A primitive way of determining the distance to the Sun in terms of the distance to the Moon was already proposed by Aristarchus of Samos: if the Sun is relatively close by, the first and last quarters of the Moon will not happen in time precisely in the middle between new and full moon. Unfortunately the method (which unrealistically assumes regular circular motion for the Moon) becomes progressively imprecise for solar distances much larger than the distance of the Moon, and Aristarchus obtained a nonsensical result. It is, however, in essence a parallax method.
It was proposed by Edmund Halley in 1716, that the transit of Venus over the solar disc be used to derive the solar parallax. And so it was done in 1761 and 1769. There is the famous story of the French astronomer Guillaume Le Gentil, who travelled to India to observe the 1761 event, but didn't reach his destination in time due to war. He stayed on for the 1769 event, but then there were clouds blocking the Sun...
The use of Venus transits was less successful than had been hoped due to the black drop effect.
Much later, the solar system was 'scaled' using the parallax of asteroids, some of which, like Eros, pass much closer to Earth than Venus. In a favourable opposition, Eros can approach the Earth to within 22 million kilometres. Both the opposition of 1901 and that of 1930/1931 were used for this purpose, the calculations of the latter determination being completed by Astronomer Royal Sir Harold Spencer Jones.
Also radar reflections, both off Venus (1958) and off asteroids, like Icarus, have been used for solar parallax determination. Today, use of spacecraft telemetry links has solved this old problem completely.
Stellar parallax[edit | edit source]
On an interstellar scale, parallax created by the different orbital positions of the Earth causes nearby stars to appear to move relative to the more distant stars. However, this effect is so small it is undetectable without extremely precise measurements.
The annual parallax is defined as the difference in position of a star as seen from the Earth and Sun, i.e. the angle subtended at a star by the mean radius of the Earth's orbit around the Sun. Given two points on opposite ends of the orbit, the parallax is half the maximum parallactic shift evident from the star viewed from the two points. The parsec is the distance for which the annual parallax is 1 arcsecond. A parsec equals 3.26 light years.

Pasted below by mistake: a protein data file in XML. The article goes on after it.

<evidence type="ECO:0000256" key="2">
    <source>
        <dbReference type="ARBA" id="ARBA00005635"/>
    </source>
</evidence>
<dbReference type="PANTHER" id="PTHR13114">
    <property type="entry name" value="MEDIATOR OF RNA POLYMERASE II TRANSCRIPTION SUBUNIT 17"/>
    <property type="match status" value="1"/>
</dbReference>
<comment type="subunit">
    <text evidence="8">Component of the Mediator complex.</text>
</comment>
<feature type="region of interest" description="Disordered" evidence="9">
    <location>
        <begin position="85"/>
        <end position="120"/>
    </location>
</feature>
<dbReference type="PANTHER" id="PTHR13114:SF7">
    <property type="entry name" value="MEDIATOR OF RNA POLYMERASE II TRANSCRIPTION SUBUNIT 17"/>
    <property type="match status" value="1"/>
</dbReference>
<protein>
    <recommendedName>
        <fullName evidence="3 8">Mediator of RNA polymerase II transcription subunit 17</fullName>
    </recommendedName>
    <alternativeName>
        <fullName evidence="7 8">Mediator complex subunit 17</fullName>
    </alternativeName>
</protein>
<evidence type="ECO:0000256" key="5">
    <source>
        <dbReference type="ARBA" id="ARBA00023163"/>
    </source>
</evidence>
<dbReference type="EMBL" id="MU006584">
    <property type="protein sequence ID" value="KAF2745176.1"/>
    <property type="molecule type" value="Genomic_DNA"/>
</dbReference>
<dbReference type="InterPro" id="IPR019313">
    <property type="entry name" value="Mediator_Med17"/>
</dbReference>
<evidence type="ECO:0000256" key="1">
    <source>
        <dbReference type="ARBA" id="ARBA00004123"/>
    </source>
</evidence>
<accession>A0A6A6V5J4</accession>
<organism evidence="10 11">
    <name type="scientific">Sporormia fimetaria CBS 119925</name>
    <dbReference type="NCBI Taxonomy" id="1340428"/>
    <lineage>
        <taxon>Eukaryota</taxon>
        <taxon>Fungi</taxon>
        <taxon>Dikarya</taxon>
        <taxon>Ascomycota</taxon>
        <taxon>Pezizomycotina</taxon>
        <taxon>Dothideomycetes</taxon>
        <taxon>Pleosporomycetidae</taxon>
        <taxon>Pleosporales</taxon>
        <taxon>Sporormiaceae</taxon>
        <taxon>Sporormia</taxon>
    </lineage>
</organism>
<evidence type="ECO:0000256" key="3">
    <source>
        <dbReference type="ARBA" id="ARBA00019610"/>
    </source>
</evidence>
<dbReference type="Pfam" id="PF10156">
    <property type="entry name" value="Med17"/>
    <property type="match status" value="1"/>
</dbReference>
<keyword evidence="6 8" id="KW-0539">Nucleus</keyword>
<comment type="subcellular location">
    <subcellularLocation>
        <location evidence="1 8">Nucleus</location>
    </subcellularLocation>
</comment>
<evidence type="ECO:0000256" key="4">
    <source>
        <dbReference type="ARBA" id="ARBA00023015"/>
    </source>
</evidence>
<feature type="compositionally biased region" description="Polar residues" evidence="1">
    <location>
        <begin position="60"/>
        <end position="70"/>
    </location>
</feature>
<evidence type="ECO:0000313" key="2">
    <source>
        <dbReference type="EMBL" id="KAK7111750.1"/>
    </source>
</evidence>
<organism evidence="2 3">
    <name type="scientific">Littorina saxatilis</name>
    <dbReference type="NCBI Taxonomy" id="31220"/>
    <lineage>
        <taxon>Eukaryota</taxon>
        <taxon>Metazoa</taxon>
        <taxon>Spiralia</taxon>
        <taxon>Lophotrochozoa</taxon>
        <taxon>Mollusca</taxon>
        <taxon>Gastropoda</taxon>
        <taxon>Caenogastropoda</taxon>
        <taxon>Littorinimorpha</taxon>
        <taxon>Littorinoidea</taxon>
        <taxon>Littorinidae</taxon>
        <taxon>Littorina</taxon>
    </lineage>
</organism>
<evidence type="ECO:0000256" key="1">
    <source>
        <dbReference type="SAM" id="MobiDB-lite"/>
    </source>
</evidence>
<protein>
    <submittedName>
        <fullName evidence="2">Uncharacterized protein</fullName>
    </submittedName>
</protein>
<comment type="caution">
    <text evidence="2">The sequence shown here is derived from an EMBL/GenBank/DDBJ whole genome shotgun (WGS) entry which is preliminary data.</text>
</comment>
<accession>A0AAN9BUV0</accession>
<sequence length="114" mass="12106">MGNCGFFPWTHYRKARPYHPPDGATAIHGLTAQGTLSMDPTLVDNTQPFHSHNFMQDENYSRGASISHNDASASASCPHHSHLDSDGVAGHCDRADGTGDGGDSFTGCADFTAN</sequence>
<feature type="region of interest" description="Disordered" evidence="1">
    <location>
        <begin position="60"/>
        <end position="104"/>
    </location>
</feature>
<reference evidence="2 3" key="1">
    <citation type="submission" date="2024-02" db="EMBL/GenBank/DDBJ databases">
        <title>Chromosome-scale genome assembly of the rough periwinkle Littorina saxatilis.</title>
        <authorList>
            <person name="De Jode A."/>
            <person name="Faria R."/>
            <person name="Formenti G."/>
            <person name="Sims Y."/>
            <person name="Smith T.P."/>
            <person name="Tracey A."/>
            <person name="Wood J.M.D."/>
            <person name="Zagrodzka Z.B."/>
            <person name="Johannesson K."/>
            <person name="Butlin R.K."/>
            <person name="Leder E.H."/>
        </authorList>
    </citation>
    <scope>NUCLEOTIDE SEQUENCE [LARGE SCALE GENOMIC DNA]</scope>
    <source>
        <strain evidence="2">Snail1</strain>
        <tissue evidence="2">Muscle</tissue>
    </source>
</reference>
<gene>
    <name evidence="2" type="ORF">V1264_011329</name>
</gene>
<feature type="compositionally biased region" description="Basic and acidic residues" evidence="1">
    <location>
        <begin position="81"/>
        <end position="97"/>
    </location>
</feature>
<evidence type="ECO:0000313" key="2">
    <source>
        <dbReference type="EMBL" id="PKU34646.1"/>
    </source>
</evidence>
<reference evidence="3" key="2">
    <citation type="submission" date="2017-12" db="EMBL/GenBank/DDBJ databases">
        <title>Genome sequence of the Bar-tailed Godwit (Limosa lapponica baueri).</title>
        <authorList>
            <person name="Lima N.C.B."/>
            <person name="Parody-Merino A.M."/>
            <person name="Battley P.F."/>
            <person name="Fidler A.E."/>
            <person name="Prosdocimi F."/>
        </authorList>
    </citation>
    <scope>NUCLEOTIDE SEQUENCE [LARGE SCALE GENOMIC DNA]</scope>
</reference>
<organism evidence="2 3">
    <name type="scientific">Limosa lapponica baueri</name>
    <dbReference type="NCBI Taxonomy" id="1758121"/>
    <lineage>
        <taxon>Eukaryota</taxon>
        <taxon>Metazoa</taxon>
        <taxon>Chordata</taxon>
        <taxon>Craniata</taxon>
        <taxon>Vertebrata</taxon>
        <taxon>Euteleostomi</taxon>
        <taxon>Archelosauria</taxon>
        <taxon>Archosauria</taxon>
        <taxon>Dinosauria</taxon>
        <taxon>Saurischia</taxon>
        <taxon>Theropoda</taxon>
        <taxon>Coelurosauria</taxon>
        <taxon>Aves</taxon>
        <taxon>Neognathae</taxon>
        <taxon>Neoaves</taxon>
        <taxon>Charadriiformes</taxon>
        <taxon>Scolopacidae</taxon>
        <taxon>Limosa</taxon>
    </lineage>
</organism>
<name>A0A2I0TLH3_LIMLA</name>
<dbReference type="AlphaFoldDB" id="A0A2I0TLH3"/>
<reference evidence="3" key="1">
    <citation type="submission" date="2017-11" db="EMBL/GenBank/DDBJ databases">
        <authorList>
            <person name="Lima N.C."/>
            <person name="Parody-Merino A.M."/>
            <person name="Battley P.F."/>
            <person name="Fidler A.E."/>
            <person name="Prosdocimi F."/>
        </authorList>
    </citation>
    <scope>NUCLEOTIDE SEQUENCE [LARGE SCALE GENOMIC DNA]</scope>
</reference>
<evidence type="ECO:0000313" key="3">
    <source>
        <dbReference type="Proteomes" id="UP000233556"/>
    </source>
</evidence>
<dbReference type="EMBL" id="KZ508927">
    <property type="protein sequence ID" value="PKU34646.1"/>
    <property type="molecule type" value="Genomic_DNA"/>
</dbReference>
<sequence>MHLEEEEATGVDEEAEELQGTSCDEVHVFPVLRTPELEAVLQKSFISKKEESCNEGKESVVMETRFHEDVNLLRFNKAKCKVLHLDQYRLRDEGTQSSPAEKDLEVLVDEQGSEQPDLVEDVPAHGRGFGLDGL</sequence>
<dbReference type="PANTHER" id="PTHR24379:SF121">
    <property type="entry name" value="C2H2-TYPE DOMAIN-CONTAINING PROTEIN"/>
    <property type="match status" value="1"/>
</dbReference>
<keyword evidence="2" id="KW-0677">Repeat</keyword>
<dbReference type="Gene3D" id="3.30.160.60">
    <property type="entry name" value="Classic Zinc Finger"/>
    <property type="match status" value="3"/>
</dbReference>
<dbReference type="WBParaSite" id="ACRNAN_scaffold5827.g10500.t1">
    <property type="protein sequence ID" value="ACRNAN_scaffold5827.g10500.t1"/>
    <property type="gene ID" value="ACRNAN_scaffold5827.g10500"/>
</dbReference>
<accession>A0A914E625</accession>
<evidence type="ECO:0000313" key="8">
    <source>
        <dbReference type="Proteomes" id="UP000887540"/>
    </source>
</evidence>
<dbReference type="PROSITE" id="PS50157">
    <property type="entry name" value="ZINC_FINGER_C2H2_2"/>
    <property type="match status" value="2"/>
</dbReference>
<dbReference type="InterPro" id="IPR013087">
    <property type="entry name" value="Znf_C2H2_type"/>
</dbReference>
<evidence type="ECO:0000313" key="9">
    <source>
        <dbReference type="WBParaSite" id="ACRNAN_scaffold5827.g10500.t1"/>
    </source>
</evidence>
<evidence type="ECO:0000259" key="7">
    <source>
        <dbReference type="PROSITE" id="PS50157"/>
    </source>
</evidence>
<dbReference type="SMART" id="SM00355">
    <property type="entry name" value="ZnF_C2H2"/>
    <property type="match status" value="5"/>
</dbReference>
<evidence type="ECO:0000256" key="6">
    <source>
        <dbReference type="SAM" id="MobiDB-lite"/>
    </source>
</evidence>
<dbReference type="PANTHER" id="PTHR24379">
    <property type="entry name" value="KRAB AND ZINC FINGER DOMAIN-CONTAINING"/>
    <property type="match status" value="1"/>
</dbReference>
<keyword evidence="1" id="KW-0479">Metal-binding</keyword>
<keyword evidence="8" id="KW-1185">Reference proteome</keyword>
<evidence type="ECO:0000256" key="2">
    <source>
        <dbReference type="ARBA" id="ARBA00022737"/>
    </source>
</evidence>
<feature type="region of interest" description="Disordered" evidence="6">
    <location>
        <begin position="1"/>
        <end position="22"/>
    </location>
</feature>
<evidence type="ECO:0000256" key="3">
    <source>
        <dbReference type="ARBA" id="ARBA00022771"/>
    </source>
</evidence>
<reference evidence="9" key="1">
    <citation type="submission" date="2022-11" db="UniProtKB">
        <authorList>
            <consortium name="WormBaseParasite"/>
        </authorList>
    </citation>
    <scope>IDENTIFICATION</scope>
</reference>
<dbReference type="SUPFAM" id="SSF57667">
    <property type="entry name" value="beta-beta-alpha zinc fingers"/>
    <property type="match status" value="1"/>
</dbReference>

The distance of an object (in parsecs) can be computed as the reciprocal of the parallax. For instance, the Hipparcos satellite measured the parallax of the nearest star, Proxima Centauri, as .77233 seconds of arc (±.00242"). Therefore, the distance is 1/0.772=1.29 parsecs or about 4.22 light years (±.01 ly).
The angles involved in these calculations are very small. For example, .772 arcseconds is roughly the angle subtended by an object about 2 centimeters in diameter (roughly the size of a U.S. Quarter) located about 5.3 kilometers away.
Computation[edit | edit source]
The parallax in arc seconds
- au = astronomical unit = Average distance from sun to earth = 1.4959 · 1011 m
- d = distance to the star
Picking a good unit of measure will cancel the constants. Derivation:
- right triangle
- small angle approximation
- If the parallax is 1", then the distance is = 206264 au = 3.2616 lyr = 1 parsec (This defines the parsec)
- The parallax arcseconds, when the distance is given in parsecs
The fact that stellar parallax was so small that it was unobservable at the time was used as the main scientific argument against heliocentrism during the early modern age. It is clear from Euclid's geometry that the effect would be undetectable if the stars were far enough away; but for various reasons such a gigantic size seemed entirely implausible.
Measurements of the annual parallax as the earth goes through its orbit was the first reliable way to determine the distances to the closest stars. This method was first successfully used by Friedrich Wilhelm Bessel in 1838 when he measured the distance to 61 Cygni, and it remains the standard for calibrating other measurement methods (after the size of the orbit of the earth is measured by radar reflection on other planets).